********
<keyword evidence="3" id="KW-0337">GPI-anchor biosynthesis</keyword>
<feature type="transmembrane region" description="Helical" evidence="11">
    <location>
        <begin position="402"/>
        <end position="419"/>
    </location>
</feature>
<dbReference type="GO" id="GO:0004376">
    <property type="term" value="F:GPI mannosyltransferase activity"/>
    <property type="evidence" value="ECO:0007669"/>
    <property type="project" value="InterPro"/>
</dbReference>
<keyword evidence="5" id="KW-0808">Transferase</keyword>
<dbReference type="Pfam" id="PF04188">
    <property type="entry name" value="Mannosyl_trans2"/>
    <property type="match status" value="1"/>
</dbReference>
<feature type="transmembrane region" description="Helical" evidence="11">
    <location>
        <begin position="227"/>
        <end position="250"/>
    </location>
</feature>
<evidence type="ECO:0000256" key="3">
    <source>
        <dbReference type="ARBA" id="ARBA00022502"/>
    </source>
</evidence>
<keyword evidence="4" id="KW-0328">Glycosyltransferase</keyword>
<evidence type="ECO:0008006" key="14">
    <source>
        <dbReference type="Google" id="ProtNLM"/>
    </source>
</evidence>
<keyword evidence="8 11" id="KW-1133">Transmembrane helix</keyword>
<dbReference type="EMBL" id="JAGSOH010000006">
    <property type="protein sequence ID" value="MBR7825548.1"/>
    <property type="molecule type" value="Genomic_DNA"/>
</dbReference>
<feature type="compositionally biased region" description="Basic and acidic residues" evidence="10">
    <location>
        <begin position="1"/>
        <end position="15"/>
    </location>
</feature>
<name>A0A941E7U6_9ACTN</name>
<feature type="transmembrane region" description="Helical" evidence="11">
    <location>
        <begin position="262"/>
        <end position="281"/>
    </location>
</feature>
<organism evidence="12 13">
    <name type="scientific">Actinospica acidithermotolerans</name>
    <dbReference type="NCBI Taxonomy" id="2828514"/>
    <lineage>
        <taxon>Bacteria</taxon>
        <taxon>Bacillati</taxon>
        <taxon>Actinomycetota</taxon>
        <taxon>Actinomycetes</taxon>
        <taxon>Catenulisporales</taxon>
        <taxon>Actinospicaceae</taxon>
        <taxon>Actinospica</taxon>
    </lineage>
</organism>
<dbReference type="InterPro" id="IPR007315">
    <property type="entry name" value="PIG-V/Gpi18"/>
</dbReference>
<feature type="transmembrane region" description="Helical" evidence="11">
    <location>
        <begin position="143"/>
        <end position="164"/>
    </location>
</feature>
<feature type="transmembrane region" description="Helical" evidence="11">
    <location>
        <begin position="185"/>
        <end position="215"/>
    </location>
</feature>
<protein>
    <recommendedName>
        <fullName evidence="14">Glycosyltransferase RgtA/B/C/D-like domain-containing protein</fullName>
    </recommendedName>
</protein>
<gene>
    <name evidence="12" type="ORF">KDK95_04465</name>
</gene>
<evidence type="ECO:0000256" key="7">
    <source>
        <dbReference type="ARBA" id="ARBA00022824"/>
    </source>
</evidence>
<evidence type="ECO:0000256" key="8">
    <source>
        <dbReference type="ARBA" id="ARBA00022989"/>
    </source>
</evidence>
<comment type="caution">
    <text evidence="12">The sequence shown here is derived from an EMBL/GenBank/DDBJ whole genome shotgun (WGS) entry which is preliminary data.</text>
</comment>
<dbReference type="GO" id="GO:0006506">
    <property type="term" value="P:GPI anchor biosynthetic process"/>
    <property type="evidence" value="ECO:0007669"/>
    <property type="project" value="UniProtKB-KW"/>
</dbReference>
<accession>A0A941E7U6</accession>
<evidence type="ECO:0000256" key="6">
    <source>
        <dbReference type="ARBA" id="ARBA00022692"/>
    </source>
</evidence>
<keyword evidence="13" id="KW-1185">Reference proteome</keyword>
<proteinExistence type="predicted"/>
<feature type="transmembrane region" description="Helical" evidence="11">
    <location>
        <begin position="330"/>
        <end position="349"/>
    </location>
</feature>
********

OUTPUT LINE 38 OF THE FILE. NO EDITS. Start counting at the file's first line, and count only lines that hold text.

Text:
    <property type="molecule type" value="Genomic_DNA"/>